By Bjorn Claeson, International Labor Rights Forum
For many years the dirty secret of the steadily growing Bangladeshi garment industry has been its disposable workers. The lowest paid garment workers anywhere in the world, hundreds of them have died in preventable factory fires and building collapses during the last two decades, and countless more have been injured. After each tragedy, labor groups have asked: How many more workers will have to die before the industry changes? Workers have demanded “no more fires.”
But the industry has not listened because fires are part of the Bangladeshi business equation. For the international brands that have made Bangladesh one of the largest clothing exporters in the world, it costs less to compensate the families of dead workers than to build safe buildings and maintain reasonable health and safety measures. For the Bangladeshi government, rock-bottom wages, poorly enforced health and safety standards, and weak building codes are the recipe for success in an industry that generates 75% of the country’s export earnings. So each and every year the precarious industry has continued to grow, and workers have continued to die. The causes of death everybody knows: damaged and overloaded electrical systems; large quantities of poorly-kept flammable materials; absent or inadequate firefighting equipment; locked doors or blocked aisles; and no emergency planning and evacuation plans. All are entirely preventable causes.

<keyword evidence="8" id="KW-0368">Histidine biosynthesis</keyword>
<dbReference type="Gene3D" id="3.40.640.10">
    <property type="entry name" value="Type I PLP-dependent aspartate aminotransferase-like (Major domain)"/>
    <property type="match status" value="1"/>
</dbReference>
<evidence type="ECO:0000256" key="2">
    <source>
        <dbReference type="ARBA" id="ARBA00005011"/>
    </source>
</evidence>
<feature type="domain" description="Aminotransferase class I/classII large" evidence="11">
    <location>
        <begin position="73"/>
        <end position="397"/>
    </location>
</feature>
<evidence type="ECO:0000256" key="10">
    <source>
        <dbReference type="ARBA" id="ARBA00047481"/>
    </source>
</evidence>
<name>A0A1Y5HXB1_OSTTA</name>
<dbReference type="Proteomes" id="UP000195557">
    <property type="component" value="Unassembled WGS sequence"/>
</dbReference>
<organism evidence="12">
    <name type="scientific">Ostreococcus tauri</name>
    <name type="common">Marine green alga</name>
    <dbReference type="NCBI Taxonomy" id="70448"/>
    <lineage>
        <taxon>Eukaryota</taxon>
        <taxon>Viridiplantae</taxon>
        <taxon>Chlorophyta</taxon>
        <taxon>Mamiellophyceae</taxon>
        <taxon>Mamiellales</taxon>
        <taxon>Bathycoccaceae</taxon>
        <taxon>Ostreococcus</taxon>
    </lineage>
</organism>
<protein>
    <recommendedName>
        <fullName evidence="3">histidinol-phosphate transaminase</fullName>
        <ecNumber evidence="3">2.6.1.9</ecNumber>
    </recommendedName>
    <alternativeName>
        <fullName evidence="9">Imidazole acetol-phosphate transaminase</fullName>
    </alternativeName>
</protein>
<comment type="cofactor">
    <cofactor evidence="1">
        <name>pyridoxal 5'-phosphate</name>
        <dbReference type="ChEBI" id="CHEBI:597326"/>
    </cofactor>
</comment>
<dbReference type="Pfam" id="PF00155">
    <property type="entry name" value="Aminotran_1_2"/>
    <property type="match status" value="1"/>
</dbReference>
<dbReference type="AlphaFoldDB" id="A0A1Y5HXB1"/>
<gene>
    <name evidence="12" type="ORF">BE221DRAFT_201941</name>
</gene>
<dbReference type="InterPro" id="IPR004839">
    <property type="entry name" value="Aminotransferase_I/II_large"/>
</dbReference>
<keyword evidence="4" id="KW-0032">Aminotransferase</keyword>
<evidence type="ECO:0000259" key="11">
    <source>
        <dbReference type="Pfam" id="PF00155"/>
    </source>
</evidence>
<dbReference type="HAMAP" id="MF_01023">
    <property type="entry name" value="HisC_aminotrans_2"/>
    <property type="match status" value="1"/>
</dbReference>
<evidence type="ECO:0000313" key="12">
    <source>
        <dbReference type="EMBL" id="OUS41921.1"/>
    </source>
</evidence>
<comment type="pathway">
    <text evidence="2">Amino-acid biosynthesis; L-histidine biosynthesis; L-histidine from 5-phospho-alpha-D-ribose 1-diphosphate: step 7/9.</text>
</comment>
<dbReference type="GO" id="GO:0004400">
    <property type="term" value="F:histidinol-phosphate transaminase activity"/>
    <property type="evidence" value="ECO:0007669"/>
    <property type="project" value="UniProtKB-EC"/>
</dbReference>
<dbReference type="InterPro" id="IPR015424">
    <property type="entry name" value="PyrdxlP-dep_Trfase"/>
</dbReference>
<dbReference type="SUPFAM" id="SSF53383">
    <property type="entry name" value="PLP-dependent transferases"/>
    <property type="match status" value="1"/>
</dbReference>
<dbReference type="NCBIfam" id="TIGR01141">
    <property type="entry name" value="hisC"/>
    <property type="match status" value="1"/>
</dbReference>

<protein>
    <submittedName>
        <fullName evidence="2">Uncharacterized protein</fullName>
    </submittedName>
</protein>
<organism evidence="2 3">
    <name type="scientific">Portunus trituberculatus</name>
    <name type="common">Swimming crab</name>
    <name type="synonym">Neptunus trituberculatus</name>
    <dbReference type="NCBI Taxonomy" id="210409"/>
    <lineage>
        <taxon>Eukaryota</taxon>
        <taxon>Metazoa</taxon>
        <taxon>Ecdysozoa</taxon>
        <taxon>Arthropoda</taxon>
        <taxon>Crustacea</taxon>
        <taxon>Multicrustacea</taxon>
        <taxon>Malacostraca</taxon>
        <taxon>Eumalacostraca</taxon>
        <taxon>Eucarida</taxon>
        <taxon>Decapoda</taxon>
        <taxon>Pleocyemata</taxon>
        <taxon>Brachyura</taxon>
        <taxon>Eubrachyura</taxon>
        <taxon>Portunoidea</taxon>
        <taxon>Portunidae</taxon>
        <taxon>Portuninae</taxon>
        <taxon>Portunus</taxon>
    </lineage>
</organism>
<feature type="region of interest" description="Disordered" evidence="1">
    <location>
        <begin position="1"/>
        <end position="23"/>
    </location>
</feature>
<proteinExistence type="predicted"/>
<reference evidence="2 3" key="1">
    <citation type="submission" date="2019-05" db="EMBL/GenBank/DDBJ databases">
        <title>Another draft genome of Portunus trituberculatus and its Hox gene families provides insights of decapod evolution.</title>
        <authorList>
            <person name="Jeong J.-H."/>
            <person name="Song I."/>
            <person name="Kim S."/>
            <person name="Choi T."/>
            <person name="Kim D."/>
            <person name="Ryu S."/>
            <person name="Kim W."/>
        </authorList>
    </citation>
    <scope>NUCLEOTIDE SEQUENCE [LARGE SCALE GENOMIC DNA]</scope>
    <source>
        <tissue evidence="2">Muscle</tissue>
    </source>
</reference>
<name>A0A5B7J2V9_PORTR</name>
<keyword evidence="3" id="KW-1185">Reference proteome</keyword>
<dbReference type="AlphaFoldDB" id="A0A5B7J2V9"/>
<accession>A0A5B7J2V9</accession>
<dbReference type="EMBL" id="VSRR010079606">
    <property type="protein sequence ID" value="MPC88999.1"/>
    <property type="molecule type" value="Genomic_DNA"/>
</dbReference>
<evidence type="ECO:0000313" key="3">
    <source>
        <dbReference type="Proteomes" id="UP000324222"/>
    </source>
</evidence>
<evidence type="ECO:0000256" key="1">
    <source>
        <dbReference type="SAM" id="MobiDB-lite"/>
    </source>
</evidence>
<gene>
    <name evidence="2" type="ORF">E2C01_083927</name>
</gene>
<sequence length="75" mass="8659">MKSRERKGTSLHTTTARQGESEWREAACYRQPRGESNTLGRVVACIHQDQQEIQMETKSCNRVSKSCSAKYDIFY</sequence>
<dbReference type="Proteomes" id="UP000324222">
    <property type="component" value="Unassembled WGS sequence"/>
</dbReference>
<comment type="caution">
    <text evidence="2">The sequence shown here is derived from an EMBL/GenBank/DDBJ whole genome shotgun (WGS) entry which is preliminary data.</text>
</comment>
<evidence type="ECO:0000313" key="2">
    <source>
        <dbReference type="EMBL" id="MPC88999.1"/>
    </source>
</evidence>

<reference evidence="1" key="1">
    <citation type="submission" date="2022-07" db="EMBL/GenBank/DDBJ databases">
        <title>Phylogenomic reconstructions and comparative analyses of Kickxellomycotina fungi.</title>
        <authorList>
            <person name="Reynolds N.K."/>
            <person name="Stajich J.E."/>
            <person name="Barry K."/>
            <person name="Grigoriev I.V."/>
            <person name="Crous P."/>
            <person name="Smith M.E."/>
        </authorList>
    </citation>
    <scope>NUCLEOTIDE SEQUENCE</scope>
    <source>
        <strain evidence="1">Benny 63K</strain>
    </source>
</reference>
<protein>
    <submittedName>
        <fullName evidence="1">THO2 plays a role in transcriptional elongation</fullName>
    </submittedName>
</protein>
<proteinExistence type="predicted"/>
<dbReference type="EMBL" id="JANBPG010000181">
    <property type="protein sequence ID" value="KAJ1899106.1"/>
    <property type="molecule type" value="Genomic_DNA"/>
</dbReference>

Today, however, there is a ray of hope for Bangladesh’s garment workers that the day will come when they no longer have to fear fires and building collapses at work.
A large apparel company has for the first time agreed to a legally-binding, enforceable, and well-funded fire and building safety program containing the following path-breaking elements:
- Independent and publicly-disclosed building inspections directed by a chief inspector with no ties to the industry.
- Mandatory and time-bound factory renovations and reparations to eliminate building and fire hazards.
- Incentives to factories for compliance in the form of orders and fair product prices.
- Workers’ voice: workers can report health and safety hazards confidentially to the chief inspector or to mandatory health and safety committees in their own workplaces.
- A safety training program with trade union participation.
The International Labor Rights Forum and other labor groups signed the Joint Memorandum of Understanding on Fire and Building Safety (MOU) with the Phillips-Van Heusen Corporation (PVH Corp), one of the world’s largest apparel companies, in the days before an ABC exposé of some U.S. brands that have benefitted from the shoddy health and safety standards in Bangladeshi garment factories, among them PVH’s Tommy Hilfiger line, and Gap and Kohl’s brands. Labor stakeholders in Bangladesh as well as international unions and non-governmental organizations support the agreement. On the international side, the Worker Rights Consortium, the Clean Clothes Campaign, the Maquila Solidarity Network, and the International Textile, Garments and Leather Workers Federation helped to negotiate the agreement. Seven Bangladeshi unions and NGOs have signed it.
The fire and building safety program, financed by participating companies, will go into effect when at least three other well-known international brand owners sign the agreement. Now other brands need a push to save the lives of Bangladeshi garment workers. Please sign this petition to urge every brand that buys garments in Bangladesh to join the agreement. Tell them to erase fires and building collapses from their business equation.